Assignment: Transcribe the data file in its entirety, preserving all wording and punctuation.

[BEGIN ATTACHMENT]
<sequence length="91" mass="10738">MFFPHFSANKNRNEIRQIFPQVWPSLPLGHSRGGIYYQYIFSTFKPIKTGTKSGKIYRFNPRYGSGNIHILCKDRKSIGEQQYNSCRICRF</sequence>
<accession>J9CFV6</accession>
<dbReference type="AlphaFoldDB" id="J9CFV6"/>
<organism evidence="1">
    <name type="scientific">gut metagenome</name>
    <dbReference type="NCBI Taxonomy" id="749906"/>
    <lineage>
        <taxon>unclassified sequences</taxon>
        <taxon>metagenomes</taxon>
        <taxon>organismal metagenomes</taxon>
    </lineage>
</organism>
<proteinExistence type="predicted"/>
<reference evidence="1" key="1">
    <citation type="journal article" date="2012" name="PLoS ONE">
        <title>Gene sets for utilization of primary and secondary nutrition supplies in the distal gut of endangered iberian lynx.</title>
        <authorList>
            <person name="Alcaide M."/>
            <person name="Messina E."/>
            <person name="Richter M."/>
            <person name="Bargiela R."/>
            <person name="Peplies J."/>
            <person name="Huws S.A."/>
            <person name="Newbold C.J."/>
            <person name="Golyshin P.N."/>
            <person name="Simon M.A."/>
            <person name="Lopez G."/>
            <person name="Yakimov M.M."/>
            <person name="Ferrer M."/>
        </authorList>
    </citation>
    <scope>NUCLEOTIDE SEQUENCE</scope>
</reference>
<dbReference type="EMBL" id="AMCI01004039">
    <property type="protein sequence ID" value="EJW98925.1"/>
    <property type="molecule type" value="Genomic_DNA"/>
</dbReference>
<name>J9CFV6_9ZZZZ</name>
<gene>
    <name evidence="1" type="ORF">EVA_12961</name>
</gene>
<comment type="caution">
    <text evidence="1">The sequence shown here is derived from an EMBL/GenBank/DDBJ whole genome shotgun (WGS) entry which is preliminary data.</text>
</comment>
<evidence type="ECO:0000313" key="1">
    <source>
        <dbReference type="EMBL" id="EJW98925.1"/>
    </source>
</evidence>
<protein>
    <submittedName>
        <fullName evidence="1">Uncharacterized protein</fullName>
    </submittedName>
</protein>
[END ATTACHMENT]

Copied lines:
<sequence length="91" mass="10738">MFFPHFSANKNRNEIRQIFPQVWPSLPLGHSRGGIYYQYIFSTFKPIKTGTKSGKIYRFNPRYGSGNIHILCKDRKSIGEQQYNSCRICRF</sequence>
<accession>J9CFV6</accession>
<dbReference type="AlphaFoldDB" id="J9CFV6"/>
<organism evidence="1">
    <name type="scientific">gut metagenome</name>
    <dbReference type="NCBI Taxonomy" id="749906"/>
    <lineage>
        <taxon>unclassified sequences</taxon>
        <taxon>metagenomes</taxon>
        <taxon>organismal metagenomes</taxon>
    </lineage>
</organism>
<proteinExistence type="predicted"/>
<reference evidence="1" key="1">
    <citation type="journal article" date="2012" name="PLoS ONE">
        <title>Gene sets for utilization of primary and secondary nutrition supplies in the distal gut of endangered iberian lynx.</title>
        <authorList>
            <person name="Alcaide M."/>
            <person name="Messina E."/>
            <person name="Richter M."/>
            <person name="Bargiela R."/>
            <person name="Peplies J."/>
            <person name="Huws S.A."/>
            <person name="Newbold C.J."/>
            <person name="Golyshin P.N."/>
            <person name="Simon M.A."/>
            <person name="Lopez G."/>
            <person name="Yakimov M.M."/>
            <person name="Ferrer M."/>
        </authorList>
    </citation>
    <scope>NUCLEOTIDE SEQUENCE</scope>
</reference>
<dbReference type="EMBL" id="AMCI01004039">
    <property type="protein sequence ID" value="EJW98925.1"/>
    <property type="molecule type" value="Genomic_DNA"/>
</dbReference>
<name>J9CFV6_9ZZZZ</name>
<gene>
    <name evidence="1" type="ORF">EVA_12961</name>
</gene>
<comment type="caution">
    <text evidence="1">The sequence shown here is derived from an EMBL/GenBank/DDBJ whole genome shotgun (WGS) entry which is preliminary data.</text>
</comment>
<evidence type="ECO:0000313" key="1">
    <source>
        <dbReference type="EMBL" id="EJW98925.1"/>
    </source>
</evidence>
<protein>
    <submittedName>
        <fullName evidence="1">Uncharacterized protein</fullName>
    </submittedName>
</protein>